Similar to radiators - there are people who have 350K+ on their original radiator. That is not the norm - many seem to need replacement around 150K. For me, my radiator cracked at 88K, and I can't say I was too surprised about it.

YMMV.
I've heard from my classmates when I was still in school for Toyota T-Ten that it seems that the first generation Prius batteries "run-forever" whiles the later generations don't.

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post #10 of 35 Old 06-24-2019, 11:42 AM
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If you're to the point that you've already walked into a dealership, taken a test drive, and talked numbers, then you've already decided to dump your old ride (nobody does that for fun). If this is the case, the a HL is a great choice, know matter which trim you chose.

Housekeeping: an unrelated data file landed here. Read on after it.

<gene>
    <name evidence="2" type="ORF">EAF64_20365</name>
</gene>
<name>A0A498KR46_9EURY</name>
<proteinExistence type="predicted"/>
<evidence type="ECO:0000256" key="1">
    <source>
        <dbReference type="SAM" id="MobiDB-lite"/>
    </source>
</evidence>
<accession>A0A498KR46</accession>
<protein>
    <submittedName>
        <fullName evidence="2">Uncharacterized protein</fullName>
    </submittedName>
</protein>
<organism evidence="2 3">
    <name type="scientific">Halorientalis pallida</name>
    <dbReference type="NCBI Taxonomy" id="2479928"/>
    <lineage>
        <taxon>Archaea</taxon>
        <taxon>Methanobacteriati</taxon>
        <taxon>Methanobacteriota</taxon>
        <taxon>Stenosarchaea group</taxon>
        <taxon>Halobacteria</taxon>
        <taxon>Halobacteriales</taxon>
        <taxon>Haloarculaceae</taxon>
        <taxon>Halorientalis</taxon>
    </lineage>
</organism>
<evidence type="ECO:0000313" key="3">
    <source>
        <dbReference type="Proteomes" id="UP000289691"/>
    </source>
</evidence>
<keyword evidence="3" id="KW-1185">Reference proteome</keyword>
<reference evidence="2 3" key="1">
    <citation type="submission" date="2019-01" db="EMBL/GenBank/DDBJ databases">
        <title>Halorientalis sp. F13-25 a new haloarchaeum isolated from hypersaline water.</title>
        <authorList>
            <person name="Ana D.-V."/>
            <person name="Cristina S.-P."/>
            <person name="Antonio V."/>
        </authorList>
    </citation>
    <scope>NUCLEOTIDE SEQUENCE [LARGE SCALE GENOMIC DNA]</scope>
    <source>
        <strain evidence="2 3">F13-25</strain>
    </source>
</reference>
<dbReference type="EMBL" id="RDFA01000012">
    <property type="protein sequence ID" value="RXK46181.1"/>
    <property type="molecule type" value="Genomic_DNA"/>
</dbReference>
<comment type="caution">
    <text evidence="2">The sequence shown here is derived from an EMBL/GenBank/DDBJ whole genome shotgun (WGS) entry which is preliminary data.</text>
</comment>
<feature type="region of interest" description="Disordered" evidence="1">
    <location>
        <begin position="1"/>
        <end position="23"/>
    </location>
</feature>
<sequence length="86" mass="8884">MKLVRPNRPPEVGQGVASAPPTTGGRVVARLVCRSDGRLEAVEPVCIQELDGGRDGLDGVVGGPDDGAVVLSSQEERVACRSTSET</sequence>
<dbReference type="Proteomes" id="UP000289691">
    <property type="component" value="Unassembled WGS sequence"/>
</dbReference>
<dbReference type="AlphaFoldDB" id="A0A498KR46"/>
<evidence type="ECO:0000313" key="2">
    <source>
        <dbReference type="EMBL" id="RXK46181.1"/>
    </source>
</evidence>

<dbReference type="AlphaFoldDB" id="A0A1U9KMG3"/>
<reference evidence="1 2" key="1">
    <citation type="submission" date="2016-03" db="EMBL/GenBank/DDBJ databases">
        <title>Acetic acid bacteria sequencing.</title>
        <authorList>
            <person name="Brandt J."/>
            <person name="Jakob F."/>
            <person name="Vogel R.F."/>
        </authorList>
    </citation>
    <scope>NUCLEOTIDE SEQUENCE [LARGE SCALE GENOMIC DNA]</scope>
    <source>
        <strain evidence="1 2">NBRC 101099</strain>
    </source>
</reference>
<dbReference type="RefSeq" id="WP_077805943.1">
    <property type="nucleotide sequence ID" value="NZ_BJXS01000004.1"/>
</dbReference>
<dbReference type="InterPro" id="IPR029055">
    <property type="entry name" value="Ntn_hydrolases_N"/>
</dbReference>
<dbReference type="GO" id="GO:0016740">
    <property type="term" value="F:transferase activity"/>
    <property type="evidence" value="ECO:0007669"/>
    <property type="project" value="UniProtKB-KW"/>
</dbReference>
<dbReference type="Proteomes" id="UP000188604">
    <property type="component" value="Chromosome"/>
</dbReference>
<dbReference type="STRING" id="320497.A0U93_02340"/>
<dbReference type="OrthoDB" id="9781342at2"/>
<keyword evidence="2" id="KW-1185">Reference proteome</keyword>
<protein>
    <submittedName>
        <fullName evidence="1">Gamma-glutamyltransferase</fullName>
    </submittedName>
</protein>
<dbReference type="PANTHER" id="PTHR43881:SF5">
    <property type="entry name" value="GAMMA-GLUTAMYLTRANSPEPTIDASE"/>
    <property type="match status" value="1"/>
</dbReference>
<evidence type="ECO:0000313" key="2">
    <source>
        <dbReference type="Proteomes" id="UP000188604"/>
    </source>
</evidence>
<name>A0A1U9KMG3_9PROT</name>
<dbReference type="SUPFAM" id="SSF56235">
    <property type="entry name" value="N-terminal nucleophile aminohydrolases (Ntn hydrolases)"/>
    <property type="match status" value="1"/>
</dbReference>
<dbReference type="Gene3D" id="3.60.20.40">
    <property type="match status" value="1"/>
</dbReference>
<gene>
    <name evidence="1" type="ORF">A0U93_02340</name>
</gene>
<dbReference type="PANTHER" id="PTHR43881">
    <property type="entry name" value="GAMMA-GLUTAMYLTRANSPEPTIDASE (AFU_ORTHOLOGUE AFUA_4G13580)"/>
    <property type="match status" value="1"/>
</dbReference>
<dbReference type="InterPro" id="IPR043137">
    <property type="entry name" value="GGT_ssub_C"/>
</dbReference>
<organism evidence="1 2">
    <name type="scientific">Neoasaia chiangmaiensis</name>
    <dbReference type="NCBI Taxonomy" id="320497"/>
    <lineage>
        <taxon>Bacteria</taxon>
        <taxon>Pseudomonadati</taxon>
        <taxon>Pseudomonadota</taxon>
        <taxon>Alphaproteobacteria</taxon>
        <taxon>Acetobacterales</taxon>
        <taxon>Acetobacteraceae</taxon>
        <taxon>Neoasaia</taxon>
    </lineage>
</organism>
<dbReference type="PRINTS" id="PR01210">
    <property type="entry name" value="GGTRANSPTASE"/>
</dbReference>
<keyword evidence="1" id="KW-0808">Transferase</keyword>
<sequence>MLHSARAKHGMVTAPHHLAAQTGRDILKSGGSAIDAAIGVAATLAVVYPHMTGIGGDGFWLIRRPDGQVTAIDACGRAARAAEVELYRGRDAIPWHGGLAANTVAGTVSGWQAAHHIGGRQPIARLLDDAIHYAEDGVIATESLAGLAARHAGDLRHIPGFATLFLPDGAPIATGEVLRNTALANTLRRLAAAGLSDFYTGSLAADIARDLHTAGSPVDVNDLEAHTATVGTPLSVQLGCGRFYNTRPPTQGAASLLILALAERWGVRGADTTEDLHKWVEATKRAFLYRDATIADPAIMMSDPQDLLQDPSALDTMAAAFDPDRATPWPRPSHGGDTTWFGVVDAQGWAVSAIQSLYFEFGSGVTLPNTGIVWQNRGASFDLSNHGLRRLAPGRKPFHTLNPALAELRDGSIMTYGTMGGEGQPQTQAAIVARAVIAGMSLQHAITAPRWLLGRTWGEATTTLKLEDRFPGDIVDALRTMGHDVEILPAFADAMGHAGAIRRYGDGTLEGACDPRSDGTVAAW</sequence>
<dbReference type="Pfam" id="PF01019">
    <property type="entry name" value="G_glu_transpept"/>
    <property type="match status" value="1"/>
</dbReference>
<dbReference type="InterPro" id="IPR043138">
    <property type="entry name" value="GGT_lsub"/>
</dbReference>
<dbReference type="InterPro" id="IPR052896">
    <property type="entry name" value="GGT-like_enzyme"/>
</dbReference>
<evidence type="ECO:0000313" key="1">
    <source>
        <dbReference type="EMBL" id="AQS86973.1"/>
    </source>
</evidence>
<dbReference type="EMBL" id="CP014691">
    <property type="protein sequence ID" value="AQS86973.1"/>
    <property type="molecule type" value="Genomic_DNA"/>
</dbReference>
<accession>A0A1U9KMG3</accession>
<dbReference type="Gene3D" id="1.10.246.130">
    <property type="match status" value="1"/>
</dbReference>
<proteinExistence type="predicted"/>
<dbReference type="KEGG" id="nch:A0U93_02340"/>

Obviously, if the Benz is paid for and meets your needs, sticking with it is the more pocket friendly option. I have a friend that only buys Mercedes Benz vehicles, he'll only buy them used (usually high mileage), and has been know to get 300K+ out them before he sells them, and their usually still in great shape when he sells. Sure, he spends some money on repairs from time to time (and he likes tinkering with them), but it's a fraction of the cost of driving a newer vehicle. Of course his passion for the brand dates back decades and he has a bias towards them, but he swears by their build quality and reliability. That said, he usually buys their large sedans (I'm not familiar with the models), so I'm not sure if that reputation carries over to the SUV's.
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post #11 of 35 Old 06-24-2019, 12:23 PM
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For greater peace of mind, I would suggest going with the Highlander - any model - and yes, trading in your Benz while it’s below 100k, so you get max value for it.

A Toyota Certified used, low-mileage ‘18 or ‘19 HL would be my choice, so you’re not paying for initial depreciation.